"We feel confident that an excellent candidate will be placed in the position," Carr said.
Who are the candidates? Neither Casavant or Carr would name names. Carr offered a general picture.
"There are people surfacing from a variety of experiences," Carr said. "People who are serving as athletic directors. People who have served in that capacity. People who are assistant or associate ADs.
"People with varying levels of experience, but are very focused in the industry."
Carr and Corrigan, themselves former athletic directors, and Casavant will pare the list of candidates to an unspecified number for the consideration of Dr. V. Lane Rawlins, WSU's new president, who hopes to make the final selection sometime next month.
What makes the job attractive, according to Casavant and Carr, are factors that override recent won-loss records.
"First of all, the Pac-10 is still one of the most desirable conferences in the country," Casavant said. "Combine that with Washington State having its particularly desirable characteristics . . . its special nature. . . .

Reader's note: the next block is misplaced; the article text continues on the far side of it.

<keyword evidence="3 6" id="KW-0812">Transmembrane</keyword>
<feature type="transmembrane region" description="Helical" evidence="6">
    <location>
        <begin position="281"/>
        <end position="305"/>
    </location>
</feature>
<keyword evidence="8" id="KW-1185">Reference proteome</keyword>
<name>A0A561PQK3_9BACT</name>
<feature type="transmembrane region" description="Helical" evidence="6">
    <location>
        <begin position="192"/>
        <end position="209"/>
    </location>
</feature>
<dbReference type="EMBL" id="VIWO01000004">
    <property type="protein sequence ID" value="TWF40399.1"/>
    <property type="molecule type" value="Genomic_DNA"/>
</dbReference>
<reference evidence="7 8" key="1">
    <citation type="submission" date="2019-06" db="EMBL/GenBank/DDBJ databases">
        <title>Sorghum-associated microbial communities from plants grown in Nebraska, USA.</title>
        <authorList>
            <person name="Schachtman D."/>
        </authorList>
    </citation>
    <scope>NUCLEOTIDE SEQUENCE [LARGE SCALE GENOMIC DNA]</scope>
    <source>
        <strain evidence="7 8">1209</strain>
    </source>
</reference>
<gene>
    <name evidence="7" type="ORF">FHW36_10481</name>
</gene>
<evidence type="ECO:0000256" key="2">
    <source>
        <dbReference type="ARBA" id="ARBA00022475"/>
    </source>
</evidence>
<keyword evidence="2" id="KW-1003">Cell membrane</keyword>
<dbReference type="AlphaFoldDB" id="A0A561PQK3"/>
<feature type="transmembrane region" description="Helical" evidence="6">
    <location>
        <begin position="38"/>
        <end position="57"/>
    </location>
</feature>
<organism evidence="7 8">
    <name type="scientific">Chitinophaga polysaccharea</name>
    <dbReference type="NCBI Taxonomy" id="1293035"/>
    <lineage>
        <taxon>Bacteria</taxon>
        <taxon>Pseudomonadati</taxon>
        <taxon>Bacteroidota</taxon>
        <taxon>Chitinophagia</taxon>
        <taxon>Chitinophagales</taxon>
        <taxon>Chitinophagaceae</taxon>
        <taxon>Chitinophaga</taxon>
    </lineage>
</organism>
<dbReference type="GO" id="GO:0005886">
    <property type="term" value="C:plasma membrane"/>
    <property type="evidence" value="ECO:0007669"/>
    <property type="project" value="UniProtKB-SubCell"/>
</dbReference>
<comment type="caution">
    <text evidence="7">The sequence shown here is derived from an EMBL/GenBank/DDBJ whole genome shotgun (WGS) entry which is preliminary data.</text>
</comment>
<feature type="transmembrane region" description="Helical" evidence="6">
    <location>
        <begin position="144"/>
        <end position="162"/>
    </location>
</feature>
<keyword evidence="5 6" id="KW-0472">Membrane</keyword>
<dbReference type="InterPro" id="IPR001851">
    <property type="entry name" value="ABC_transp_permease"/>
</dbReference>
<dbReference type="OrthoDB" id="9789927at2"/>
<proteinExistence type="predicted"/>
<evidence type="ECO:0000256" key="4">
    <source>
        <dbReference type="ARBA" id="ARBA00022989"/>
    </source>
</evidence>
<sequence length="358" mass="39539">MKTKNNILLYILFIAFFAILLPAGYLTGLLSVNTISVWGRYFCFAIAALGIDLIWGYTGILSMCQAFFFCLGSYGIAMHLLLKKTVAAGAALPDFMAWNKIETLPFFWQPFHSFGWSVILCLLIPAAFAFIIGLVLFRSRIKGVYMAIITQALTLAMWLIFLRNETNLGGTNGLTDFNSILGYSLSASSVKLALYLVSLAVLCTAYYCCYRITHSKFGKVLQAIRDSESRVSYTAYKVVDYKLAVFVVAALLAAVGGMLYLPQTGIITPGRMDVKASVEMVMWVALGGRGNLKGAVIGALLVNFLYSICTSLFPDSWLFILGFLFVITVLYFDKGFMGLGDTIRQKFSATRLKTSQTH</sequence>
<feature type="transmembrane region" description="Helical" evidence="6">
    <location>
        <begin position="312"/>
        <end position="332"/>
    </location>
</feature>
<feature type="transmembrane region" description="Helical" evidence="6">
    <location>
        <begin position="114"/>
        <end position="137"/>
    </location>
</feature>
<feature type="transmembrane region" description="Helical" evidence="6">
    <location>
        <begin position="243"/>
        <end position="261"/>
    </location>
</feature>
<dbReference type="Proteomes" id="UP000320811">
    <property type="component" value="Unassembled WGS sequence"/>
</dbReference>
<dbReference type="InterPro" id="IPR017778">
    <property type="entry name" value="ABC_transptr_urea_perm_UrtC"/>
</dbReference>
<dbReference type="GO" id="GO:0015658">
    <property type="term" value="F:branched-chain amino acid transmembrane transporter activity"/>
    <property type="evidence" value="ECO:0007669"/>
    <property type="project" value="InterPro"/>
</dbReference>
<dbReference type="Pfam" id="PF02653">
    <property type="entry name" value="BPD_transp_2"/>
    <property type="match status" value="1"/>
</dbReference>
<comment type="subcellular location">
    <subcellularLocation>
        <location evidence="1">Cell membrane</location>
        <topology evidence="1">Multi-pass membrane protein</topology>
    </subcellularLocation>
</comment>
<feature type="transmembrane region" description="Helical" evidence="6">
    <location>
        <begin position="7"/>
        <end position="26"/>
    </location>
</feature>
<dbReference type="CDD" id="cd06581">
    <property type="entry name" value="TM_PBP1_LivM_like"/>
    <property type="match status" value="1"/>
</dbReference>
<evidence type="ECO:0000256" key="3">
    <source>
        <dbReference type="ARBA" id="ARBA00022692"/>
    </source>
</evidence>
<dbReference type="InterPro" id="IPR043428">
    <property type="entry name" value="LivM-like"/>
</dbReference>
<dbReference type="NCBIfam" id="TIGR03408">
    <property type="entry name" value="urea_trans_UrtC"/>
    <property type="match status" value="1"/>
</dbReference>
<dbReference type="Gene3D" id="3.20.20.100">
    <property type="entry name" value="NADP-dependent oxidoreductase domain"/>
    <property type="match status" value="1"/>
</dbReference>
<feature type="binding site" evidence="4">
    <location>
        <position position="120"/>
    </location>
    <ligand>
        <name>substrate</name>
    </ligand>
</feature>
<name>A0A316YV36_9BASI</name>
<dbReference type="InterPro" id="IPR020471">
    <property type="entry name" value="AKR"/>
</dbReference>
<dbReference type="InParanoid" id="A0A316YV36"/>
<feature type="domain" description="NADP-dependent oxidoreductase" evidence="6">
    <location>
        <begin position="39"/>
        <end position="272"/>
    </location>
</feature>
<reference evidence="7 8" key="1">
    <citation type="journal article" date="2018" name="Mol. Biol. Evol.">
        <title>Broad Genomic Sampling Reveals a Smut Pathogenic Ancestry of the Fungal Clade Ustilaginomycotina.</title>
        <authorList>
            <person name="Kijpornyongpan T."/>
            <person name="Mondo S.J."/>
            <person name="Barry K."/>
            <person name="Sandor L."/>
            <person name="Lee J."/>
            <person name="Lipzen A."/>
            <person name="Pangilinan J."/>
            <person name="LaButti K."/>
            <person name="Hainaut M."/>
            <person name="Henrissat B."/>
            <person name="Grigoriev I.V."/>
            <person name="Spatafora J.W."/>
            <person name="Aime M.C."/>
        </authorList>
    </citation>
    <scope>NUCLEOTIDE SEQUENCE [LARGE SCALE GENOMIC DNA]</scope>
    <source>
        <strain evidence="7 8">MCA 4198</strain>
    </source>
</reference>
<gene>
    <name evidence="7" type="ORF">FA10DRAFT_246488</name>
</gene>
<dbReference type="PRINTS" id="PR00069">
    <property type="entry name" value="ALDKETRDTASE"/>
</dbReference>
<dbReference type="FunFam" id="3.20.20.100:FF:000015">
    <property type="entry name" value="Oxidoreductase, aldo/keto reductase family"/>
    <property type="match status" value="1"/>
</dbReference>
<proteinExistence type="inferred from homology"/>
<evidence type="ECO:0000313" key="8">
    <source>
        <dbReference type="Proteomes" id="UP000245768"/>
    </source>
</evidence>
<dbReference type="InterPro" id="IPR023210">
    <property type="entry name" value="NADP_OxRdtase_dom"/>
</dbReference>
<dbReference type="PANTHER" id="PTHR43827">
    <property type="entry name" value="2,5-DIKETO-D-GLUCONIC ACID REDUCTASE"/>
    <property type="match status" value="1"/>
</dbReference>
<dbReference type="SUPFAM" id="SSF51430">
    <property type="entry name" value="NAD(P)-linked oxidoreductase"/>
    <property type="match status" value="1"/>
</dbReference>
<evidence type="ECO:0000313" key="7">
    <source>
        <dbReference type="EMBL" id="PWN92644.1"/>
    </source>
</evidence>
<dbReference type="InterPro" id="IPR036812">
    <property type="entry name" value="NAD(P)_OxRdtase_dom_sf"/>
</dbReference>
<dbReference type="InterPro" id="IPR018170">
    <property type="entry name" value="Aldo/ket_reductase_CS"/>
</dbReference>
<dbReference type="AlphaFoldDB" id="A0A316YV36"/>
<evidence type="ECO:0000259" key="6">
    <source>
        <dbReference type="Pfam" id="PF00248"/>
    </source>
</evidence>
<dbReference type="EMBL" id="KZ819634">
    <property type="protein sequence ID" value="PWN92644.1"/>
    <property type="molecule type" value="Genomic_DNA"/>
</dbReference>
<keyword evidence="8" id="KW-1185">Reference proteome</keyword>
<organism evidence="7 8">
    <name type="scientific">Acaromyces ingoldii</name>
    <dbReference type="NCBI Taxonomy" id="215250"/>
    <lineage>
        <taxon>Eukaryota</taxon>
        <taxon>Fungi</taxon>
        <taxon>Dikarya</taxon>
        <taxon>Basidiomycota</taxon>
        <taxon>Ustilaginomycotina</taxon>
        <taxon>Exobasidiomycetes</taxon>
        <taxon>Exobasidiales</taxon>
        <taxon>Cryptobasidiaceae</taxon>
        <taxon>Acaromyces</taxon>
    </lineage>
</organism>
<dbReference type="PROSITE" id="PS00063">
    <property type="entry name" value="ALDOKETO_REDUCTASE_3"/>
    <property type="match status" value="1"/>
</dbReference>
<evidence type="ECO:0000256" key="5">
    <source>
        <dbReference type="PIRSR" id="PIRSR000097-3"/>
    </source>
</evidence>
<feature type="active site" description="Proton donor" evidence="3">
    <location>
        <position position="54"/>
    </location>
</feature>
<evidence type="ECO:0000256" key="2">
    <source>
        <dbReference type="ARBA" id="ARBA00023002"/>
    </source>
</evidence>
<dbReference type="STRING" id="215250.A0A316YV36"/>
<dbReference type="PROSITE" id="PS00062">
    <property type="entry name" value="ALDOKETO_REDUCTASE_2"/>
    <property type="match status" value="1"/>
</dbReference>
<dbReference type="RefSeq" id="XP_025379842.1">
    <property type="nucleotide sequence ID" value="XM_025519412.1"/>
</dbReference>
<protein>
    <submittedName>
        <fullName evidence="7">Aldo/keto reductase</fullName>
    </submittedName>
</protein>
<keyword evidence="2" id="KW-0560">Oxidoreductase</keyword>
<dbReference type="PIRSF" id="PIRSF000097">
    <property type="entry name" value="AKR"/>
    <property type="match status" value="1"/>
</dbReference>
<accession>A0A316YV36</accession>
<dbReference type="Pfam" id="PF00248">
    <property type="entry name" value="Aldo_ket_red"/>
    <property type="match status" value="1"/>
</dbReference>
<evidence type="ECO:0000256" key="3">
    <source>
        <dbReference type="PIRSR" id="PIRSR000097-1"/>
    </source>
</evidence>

"And the timing is right with the facilities in place and with facilities in the future . . . it's a good time for someone to come in."
The focal point of the facilities upgrade is Bohler Gym, where remodeling is scheduled to be finished this summer.
Its signature element will be the weight-training room that has been in place since November 1997. There will be new offices for coaches and administrators, a volleyball arena seating 3,000, and a swimming pool with a current machine for use by the Cougar crew.
A state-of-the-art playing surface is being installed at Martin Stadium and the adjoining football practice site, which has been enclosed with a brick and wrought-iron fence.
The track has been resurfaced and Beasley Coliseum has a new basketball floor.
Much of the funding is believed in place for construction of a $14 million indoor practice facility.
Marcia Saneholtz, who is serving as interim athletic director, said the position represents "a great opportunity.
"There is a history of ups and downs and things going in cycles here. But it's a great opportunity to establish a more consistent program."
Saneholtz said she is not a candidate for the job.